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Employment Law Specialists

Client Successes

BDBF acts in Landmark Disability Discrimination Case

BDBF will be in the Court of Appeal on Tuesday this week, acting for the Claimant in a disability discrimination case. Chris Milsom of Cloisters Chambers will appear as counsel.

The appeal concerns the definition of “disability” in the Equality Act 2010 and, in particular, the circumstances in which a mental health condition recurring over a number of years meets that definition.  The outcome of the case will potentially be significant for employees whose mental health conditions fluctuate over time. 

The Equality and Human Rights Commission has provided legal assistance for this case to be heard in the Court of Appeal.

The hearing comes shortly after World Mental Health Day and at a time of increased public discourse about the importance of mental health, particularly in the workplace.

Our client is appealing the decision of Mr Justice Choudhury in the Employment Appeal Tribunal (EAT) which held that the Employment Tribunal (ET) had not erred in concluding that the long-term requirement in the definition of disability was not met on the facts of our client’s case. According to the EAT, the ET was entitled to conclude on the evidence that, although there was a substantial adverse effect in one year which was then repeated four years later, in neither case was it likely that the adverse effect would last for 12 months or that it would recur again. According to the EAT, the ET had been correct to interpret “likely” as if it meant “could well happen”, and that it had approached the question of the likelihood of recurrence correctly. The EAT also held that the ET had not erred in deciding that the employer did not know and could not reasonably be expected to know of our client’s disability.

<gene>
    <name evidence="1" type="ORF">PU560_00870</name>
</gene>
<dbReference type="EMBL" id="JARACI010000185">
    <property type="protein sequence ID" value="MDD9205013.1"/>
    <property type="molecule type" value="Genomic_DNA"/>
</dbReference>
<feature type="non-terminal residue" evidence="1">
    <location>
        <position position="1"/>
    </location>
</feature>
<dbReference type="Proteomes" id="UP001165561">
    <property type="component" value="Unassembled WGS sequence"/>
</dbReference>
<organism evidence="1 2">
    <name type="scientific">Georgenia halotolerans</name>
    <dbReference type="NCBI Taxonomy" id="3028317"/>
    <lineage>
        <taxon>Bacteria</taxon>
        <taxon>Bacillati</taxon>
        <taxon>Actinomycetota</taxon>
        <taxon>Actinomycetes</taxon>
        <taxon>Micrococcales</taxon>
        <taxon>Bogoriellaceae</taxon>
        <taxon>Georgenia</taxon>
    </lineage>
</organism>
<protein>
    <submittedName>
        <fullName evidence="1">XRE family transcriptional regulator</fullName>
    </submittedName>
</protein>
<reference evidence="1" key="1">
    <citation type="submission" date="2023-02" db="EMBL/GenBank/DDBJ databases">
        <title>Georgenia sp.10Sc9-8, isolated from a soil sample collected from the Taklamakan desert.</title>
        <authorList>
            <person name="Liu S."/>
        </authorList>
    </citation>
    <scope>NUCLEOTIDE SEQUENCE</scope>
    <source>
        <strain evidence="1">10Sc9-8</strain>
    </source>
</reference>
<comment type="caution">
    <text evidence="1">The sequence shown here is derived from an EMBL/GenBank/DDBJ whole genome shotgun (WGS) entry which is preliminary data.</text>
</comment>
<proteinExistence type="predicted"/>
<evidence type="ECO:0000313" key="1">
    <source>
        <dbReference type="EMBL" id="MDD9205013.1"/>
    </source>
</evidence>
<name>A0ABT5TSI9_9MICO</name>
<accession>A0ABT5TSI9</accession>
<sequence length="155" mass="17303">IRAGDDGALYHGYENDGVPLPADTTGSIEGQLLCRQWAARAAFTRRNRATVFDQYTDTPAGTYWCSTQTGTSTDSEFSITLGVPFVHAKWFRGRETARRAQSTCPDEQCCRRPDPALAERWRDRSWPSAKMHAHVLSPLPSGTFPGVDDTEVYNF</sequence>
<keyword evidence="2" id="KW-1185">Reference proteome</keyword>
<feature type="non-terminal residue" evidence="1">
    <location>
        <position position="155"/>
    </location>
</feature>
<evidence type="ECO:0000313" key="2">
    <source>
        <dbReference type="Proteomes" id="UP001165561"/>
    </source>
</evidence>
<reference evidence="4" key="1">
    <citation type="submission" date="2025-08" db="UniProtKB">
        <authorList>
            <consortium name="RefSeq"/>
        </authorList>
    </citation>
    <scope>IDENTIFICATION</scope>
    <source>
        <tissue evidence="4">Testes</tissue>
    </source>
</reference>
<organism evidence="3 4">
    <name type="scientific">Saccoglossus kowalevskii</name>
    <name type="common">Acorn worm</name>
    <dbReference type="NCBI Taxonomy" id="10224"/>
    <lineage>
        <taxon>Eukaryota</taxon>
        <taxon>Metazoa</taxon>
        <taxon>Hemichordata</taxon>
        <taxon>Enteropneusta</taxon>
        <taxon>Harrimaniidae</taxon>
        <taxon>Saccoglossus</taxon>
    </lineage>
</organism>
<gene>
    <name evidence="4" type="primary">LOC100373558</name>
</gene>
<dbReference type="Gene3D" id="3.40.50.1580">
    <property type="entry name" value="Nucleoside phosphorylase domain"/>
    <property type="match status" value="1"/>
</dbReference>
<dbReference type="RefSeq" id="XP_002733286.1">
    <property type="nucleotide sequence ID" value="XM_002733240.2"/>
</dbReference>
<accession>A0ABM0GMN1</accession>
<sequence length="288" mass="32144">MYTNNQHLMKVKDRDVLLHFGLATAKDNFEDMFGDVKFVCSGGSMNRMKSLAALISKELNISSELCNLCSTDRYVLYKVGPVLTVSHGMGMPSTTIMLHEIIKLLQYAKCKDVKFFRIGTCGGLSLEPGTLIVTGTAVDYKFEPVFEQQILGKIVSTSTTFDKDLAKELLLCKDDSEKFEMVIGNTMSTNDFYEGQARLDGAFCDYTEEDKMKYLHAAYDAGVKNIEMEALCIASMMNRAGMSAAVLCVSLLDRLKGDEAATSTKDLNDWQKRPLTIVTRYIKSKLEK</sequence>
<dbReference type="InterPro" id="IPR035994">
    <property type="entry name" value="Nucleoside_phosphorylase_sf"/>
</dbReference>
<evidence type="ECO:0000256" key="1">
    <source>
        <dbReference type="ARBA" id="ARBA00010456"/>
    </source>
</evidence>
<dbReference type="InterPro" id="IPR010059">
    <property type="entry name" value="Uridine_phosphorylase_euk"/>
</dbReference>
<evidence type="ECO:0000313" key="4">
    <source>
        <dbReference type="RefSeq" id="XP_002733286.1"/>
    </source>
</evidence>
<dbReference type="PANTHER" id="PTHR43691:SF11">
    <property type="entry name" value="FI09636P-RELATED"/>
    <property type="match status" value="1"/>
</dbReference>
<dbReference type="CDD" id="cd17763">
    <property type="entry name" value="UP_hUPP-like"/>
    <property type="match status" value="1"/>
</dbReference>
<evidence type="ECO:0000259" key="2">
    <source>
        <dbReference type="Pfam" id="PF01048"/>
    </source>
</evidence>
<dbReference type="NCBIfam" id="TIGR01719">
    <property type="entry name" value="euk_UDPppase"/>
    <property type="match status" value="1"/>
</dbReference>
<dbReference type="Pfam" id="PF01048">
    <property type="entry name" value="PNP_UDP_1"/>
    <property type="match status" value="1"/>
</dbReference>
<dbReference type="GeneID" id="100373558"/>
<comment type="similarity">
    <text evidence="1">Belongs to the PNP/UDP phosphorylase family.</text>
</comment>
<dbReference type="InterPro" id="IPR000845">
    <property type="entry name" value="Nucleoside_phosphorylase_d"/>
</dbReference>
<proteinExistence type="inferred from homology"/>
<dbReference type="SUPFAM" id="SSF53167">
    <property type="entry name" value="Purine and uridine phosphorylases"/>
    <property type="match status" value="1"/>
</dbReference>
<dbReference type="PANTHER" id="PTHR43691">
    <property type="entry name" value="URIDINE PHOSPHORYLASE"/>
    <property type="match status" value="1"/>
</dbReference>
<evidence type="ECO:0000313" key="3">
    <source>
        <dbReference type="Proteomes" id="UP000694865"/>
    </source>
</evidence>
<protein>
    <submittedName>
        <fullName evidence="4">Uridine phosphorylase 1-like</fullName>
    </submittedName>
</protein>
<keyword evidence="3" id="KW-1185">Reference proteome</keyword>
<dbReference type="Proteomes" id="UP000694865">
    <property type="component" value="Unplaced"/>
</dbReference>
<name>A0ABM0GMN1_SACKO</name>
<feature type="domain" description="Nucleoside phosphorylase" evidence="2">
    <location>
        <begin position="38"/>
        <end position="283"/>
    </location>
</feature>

The arguments in our client’s appeal include that the ET set the bar too high when assessing the effect of the Claimant’s condition, and that it failed to consider the impact the mental health impairment had on our client’s professional activities which ultimately led to his dismissal

Our hope is that the Court of Appeal will provide further clarity on the extent to which historic episodes of mental health issues that take place over a period of years can be taken together to demonstrate a recurring mental health issue which is sufficient to satisfy the definition of disability for the purposes of gaining protection under the Equality Act 2010.